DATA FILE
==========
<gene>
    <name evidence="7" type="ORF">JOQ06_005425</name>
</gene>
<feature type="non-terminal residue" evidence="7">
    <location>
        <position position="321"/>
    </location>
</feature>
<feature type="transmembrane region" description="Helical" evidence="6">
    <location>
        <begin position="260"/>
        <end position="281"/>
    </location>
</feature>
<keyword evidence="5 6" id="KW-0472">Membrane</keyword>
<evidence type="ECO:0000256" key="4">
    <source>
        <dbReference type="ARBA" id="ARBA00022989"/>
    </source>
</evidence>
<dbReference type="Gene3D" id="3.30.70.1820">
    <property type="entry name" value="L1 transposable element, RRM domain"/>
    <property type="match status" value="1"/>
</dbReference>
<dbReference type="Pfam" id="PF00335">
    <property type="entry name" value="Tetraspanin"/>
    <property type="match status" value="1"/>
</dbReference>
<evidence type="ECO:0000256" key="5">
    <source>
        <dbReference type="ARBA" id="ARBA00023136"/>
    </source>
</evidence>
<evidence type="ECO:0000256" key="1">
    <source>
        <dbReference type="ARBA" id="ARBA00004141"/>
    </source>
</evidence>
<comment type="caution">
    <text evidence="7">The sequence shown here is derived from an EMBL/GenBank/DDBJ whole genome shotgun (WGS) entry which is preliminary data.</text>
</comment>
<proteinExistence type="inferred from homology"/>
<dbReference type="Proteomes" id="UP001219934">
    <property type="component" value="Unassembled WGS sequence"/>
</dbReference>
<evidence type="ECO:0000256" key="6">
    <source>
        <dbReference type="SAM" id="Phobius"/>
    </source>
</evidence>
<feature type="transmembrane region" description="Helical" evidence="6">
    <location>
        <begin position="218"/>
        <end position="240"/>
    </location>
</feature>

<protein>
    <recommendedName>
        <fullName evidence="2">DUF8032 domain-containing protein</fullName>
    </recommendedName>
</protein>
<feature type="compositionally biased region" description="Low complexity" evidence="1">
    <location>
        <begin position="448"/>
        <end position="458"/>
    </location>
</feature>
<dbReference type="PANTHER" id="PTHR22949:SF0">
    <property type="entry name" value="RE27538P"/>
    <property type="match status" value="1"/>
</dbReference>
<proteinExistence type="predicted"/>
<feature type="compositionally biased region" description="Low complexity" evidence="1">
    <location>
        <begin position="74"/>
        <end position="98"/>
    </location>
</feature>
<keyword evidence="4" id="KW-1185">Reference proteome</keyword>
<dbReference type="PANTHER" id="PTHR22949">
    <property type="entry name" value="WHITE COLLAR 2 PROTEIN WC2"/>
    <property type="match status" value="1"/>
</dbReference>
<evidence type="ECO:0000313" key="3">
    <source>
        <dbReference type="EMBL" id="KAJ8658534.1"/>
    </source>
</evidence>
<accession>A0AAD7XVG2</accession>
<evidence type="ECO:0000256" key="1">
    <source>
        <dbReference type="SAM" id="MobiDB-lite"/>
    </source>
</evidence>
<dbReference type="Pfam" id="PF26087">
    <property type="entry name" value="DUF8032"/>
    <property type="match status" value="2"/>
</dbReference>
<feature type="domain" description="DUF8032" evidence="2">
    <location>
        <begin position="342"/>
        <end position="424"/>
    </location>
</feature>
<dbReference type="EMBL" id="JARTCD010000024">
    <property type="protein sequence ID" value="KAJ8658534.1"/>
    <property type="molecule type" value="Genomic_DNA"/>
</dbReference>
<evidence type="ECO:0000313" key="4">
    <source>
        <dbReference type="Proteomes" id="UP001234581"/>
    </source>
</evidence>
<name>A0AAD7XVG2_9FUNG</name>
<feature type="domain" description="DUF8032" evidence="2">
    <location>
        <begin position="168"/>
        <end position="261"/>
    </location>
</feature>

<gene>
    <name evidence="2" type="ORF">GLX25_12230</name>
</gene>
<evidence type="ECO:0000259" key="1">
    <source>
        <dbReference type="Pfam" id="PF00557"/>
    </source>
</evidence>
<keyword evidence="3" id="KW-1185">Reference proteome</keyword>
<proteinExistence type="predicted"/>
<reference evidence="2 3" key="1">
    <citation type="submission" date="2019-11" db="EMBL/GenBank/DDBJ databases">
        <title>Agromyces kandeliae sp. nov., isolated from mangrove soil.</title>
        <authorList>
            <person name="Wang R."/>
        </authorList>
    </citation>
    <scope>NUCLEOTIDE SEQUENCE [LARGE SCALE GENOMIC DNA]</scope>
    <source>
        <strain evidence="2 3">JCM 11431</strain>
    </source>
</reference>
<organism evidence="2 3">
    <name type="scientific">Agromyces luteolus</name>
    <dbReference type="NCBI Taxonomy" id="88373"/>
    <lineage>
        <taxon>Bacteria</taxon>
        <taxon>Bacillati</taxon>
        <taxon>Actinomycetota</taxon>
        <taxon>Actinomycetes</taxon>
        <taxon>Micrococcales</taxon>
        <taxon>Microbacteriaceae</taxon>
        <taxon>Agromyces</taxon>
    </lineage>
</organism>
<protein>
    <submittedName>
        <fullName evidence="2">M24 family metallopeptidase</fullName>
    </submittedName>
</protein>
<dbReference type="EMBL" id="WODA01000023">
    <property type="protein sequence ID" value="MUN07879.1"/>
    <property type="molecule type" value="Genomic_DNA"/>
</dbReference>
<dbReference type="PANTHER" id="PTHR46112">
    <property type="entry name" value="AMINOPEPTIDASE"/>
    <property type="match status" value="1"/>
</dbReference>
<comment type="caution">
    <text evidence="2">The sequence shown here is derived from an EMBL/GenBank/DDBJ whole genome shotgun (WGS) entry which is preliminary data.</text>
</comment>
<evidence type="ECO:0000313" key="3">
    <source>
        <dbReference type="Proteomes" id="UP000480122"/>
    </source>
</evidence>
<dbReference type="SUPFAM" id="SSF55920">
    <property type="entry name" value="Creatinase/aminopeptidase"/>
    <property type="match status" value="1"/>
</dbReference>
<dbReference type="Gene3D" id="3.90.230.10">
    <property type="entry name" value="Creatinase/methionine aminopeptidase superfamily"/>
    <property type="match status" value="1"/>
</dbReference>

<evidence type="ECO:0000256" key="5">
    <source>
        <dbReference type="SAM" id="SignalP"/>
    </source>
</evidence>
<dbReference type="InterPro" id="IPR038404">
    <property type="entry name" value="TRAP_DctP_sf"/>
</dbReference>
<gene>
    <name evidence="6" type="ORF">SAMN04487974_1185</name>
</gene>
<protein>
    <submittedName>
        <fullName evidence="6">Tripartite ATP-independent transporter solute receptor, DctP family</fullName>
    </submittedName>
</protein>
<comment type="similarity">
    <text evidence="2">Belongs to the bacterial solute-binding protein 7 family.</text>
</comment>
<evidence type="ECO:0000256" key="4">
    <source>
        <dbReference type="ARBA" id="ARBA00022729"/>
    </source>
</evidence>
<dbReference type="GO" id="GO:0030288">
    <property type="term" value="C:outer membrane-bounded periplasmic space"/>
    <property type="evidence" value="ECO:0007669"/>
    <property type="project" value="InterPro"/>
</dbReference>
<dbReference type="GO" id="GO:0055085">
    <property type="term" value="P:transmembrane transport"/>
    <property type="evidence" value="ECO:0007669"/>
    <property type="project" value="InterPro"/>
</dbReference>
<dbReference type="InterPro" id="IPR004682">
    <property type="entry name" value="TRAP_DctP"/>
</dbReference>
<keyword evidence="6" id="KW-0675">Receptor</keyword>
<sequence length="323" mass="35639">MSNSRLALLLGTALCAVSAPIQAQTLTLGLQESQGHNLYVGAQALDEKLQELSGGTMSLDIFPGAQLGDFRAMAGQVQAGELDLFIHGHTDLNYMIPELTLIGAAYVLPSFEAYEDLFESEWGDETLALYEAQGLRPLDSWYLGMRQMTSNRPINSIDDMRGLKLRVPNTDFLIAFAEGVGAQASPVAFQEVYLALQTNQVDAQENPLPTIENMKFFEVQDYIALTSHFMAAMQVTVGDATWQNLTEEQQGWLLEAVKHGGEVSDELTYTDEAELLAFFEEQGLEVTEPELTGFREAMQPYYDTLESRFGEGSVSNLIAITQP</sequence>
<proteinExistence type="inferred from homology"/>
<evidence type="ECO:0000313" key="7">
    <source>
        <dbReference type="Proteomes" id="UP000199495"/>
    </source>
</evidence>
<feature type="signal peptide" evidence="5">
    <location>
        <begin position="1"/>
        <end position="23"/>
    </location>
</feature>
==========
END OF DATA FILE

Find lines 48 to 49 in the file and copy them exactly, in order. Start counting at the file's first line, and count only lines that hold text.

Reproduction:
        <dbReference type="SAM" id="Phobius"/>
    </source>